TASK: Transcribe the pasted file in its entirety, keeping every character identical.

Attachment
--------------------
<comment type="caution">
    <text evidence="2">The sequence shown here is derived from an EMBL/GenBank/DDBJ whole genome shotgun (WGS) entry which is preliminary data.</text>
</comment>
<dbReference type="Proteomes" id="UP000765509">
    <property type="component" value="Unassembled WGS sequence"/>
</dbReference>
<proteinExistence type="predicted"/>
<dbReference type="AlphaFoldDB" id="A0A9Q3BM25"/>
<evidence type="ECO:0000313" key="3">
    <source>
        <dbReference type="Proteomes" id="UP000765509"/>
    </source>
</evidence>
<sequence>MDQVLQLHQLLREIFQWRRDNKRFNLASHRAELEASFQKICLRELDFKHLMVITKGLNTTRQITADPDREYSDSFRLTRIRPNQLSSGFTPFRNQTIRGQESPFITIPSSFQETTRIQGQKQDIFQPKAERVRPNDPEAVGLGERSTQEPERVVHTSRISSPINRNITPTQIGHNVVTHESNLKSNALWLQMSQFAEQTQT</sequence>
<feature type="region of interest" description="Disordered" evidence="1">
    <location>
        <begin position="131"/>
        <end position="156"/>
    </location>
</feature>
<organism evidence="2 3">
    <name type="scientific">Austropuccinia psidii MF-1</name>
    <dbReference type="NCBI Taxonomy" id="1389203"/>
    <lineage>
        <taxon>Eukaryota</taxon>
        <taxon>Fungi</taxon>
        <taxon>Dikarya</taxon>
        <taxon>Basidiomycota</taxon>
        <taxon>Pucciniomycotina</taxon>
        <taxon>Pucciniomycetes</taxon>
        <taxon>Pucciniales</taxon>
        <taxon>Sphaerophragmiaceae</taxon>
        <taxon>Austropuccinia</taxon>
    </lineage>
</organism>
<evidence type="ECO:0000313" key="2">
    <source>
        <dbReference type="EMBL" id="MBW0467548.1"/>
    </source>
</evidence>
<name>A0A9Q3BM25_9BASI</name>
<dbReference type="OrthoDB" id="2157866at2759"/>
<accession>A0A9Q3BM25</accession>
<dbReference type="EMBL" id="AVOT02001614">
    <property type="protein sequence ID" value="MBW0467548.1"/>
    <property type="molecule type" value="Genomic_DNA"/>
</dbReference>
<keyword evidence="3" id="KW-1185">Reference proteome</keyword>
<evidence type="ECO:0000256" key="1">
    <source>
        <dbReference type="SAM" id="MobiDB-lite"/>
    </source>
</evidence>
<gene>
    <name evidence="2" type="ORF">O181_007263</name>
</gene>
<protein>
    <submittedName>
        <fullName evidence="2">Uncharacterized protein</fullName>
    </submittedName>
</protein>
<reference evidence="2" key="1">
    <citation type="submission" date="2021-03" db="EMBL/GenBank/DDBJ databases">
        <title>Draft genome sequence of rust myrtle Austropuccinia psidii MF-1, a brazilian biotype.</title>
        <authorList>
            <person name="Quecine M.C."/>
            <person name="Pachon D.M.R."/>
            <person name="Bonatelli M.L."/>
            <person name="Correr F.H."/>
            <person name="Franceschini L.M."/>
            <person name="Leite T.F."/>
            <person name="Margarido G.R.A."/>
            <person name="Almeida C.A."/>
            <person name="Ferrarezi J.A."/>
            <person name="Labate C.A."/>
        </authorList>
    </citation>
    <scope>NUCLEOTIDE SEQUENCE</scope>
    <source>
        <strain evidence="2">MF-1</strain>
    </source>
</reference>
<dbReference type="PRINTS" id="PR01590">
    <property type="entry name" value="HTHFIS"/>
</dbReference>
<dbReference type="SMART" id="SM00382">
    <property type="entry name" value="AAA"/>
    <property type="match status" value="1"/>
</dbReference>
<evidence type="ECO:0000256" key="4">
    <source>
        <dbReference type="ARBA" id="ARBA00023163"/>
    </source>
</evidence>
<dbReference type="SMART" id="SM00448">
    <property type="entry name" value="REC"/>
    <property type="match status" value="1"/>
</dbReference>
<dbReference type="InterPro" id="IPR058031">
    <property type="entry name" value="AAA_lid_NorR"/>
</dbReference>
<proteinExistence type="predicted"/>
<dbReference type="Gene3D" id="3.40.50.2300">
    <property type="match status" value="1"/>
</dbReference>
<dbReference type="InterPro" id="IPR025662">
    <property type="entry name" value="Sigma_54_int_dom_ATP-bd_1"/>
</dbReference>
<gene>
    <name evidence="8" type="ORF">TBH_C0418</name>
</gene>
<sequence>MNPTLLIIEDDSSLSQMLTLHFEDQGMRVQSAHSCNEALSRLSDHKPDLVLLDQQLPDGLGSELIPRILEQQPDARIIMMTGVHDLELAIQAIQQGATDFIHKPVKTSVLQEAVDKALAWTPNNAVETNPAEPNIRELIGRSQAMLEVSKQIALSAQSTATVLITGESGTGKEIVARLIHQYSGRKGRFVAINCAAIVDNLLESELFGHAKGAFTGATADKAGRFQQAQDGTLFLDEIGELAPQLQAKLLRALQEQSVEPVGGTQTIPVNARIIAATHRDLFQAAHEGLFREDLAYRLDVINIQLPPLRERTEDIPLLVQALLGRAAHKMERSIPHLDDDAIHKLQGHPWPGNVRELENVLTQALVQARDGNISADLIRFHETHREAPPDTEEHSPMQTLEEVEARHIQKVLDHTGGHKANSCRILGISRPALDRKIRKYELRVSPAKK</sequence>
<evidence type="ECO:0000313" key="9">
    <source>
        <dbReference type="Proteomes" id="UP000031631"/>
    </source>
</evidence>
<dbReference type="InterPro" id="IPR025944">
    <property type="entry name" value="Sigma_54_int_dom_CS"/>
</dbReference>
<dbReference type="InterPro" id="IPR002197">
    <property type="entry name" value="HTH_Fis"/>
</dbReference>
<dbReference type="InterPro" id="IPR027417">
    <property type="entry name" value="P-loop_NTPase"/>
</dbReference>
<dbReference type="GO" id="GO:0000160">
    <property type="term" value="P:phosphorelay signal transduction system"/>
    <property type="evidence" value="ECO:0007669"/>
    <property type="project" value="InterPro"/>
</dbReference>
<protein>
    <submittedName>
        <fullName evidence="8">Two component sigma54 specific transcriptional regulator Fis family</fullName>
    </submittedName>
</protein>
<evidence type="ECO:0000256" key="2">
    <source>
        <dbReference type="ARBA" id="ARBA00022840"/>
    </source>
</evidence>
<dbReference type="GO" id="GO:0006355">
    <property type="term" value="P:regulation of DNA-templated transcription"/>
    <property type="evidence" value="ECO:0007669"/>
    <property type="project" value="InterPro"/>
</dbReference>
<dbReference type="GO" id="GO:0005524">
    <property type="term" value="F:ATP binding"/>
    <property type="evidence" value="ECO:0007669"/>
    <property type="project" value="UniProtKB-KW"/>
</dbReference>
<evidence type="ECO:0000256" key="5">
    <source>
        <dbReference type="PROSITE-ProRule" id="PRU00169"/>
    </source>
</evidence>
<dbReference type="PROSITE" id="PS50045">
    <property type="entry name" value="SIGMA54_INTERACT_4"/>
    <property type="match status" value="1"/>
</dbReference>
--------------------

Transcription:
<comment type="caution">
    <text evidence="2">The sequence shown here is derived from an EMBL/GenBank/DDBJ whole genome shotgun (WGS) entry which is preliminary data.</text>
</comment>
<dbReference type="Proteomes" id="UP000765509">
    <property type="component" value="Unassembled WGS sequence"/>
</dbReference>
<proteinExistence type="predicted"/>
<dbReference type="AlphaFoldDB" id="A0A9Q3BM25"/>
<evidence type="ECO:0000313" key="3">
    <source>
        <dbReference type="Proteomes" id="UP000765509"/>
    </source>
</evidence>
<sequence>MDQVLQLHQLLREIFQWRRDNKRFNLASHRAELEASFQKICLRELDFKHLMVITKGLNTTRQITADPDREYSDSFRLTRIRPNQLSSGFTPFRNQTIRGQESPFITIPSSFQETTRIQGQKQDIFQPKAERVRPNDPEAVGLGERSTQEPERVVHTSRISSPINRNITPTQIGHNVVTHESNLKSNALWLQMSQFAEQTQT</sequence>
<feature type="region of interest" description="Disordered" evidence="1">
    <location>
        <begin position="131"/>
        <end position="156"/>
    </location>
</feature>
<organism evidence="2 3">
    <name type="scientific">Austropuccinia psidii MF-1</name>
    <dbReference type="NCBI Taxonomy" id="1389203"/>
    <lineage>
        <taxon>Eukaryota</taxon>
        <taxon>Fungi</taxon>
        <taxon>Dikarya</taxon>
        <taxon>Basidiomycota</taxon>
        <taxon>Pucciniomycotina</taxon>
        <taxon>Pucciniomycetes</taxon>
        <taxon>Pucciniales</taxon>
        <taxon>Sphaerophragmiaceae</taxon>
        <taxon>Austropuccinia</taxon>
    </lineage>
</organism>
<evidence type="ECO:0000313" key="2">
    <source>
        <dbReference type="EMBL" id="MBW0467548.1"/>
    </source>
</evidence>
<name>A0A9Q3BM25_9BASI</name>
<dbReference type="OrthoDB" id="2157866at2759"/>
<accession>A0A9Q3BM25</accession>
<dbReference type="EMBL" id="AVOT02001614">
    <property type="protein sequence ID" value="MBW0467548.1"/>
    <property type="molecule type" value="Genomic_DNA"/>
</dbReference>
<keyword evidence="3" id="KW-1185">Reference proteome</keyword>
<evidence type="ECO:0000256" key="1">
    <source>
        <dbReference type="SAM" id="MobiDB-lite"/>
    </source>
</evidence>
<gene>
    <name evidence="2" type="ORF">O181_007263</name>
</gene>
<protein>
    <submittedName>
        <fullName evidence="2">Uncharacterized protein</fullName>
    </submittedName>
</protein>
<reference evidence="2" key="1">
    <citation type="submission" date="2021-03" db="EMBL/GenBank/DDBJ databases">
        <title>Draft genome sequence of rust myrtle Austropuccinia psidii MF-1, a brazilian biotype.</title>
        <authorList>
            <person name="Quecine M.C."/>
            <person name="Pachon D.M.R."/>
            <person name="Bonatelli M.L."/>
            <person name="Correr F.H."/>
            <person name="Franceschini L.M."/>
            <person name="Leite T.F."/>
            <person name="Margarido G.R.A."/>
            <person name="Almeida C.A."/>
            <person name="Ferrarezi J.A."/>
            <person name="Labate C.A."/>
        </authorList>
    </citation>
    <scope>NUCLEOTIDE SEQUENCE</scope>
    <source>
        <strain evidence="2">MF-1</strain>
    </source>
</reference>
<dbReference type="PRINTS" id="PR01590">
    <property type="entry name" value="HTHFIS"/>
</dbReference>
<dbReference type="SMART" id="SM00382">
    <property type="entry name" value="AAA"/>
    <property type="match status" value="1"/>
</dbReference>
<evidence type="ECO:0000256" key="4">
    <source>
        <dbReference type="ARBA" id="ARBA00023163"/>
    </source>
</evidence>
<dbReference type="SMART" id="SM00448">
    <property type="entry name" value="REC"/>
    <property type="match status" value="1"/>
</dbReference>
<dbReference type="InterPro" id="IPR058031">
    <property type="entry name" value="AAA_lid_NorR"/>
</dbReference>
<proteinExistence type="predicted"/>
<dbReference type="Gene3D" id="3.40.50.2300">
    <property type="match status" value="1"/>
</dbReference>
<dbReference type="InterPro" id="IPR025662">
    <property type="entry name" value="Sigma_54_int_dom_ATP-bd_1"/>
</dbReference>
<gene>
    <name evidence="8" type="ORF">TBH_C0418</name>
</gene>
<sequence>MNPTLLIIEDDSSLSQMLTLHFEDQGMRVQSAHSCNEALSRLSDHKPDLVLLDQQLPDGLGSELIPRILEQQPDARIIMMTGVHDLELAIQAIQQGATDFIHKPVKTSVLQEAVDKALAWTPNNAVETNPAEPNIRELIGRSQAMLEVSKQIALSAQSTATVLITGESGTGKEIVARLIHQYSGRKGRFVAINCAAIVDNLLESELFGHAKGAFTGATADKAGRFQQAQDGTLFLDEIGELAPQLQAKLLRALQEQSVEPVGGTQTIPVNARIIAATHRDLFQAAHEGLFREDLAYRLDVINIQLPPLRERTEDIPLLVQALLGRAAHKMERSIPHLDDDAIHKLQGHPWPGNVRELENVLTQALVQARDGNISADLIRFHETHREAPPDTEEHSPMQTLEEVEARHIQKVLDHTGGHKANSCRILGISRPALDRKIRKYELRVSPAKK</sequence>
<evidence type="ECO:0000313" key="9">
    <source>
        <dbReference type="Proteomes" id="UP000031631"/>
    </source>
</evidence>
<dbReference type="InterPro" id="IPR025944">
    <property type="entry name" value="Sigma_54_int_dom_CS"/>
</dbReference>
<dbReference type="InterPro" id="IPR002197">
    <property type="entry name" value="HTH_Fis"/>
</dbReference>
<dbReference type="InterPro" id="IPR027417">
    <property type="entry name" value="P-loop_NTPase"/>
</dbReference>
<dbReference type="GO" id="GO:0000160">
    <property type="term" value="P:phosphorelay signal transduction system"/>
    <property type="evidence" value="ECO:0007669"/>
    <property type="project" value="InterPro"/>
</dbReference>
<protein>
    <submittedName>
        <fullName evidence="8">Two component sigma54 specific transcriptional regulator Fis family</fullName>
    </submittedName>
</protein>
<evidence type="ECO:0000256" key="2">
    <source>
        <dbReference type="ARBA" id="ARBA00022840"/>
    </source>
</evidence>
<dbReference type="GO" id="GO:0006355">
    <property type="term" value="P:regulation of DNA-templated transcription"/>
    <property type="evidence" value="ECO:0007669"/>
    <property type="project" value="InterPro"/>
</dbReference>
<dbReference type="GO" id="GO:0005524">
    <property type="term" value="F:ATP binding"/>
    <property type="evidence" value="ECO:0007669"/>
    <property type="project" value="UniProtKB-KW"/>
</dbReference>
<evidence type="ECO:0000256" key="5">
    <source>
        <dbReference type="PROSITE-ProRule" id="PRU00169"/>
    </source>
</evidence>
<dbReference type="PROSITE" id="PS50045">
    <property type="entry name" value="SIGMA54_INTERACT_4"/>
    <property type="match status" value="1"/>
</dbReference>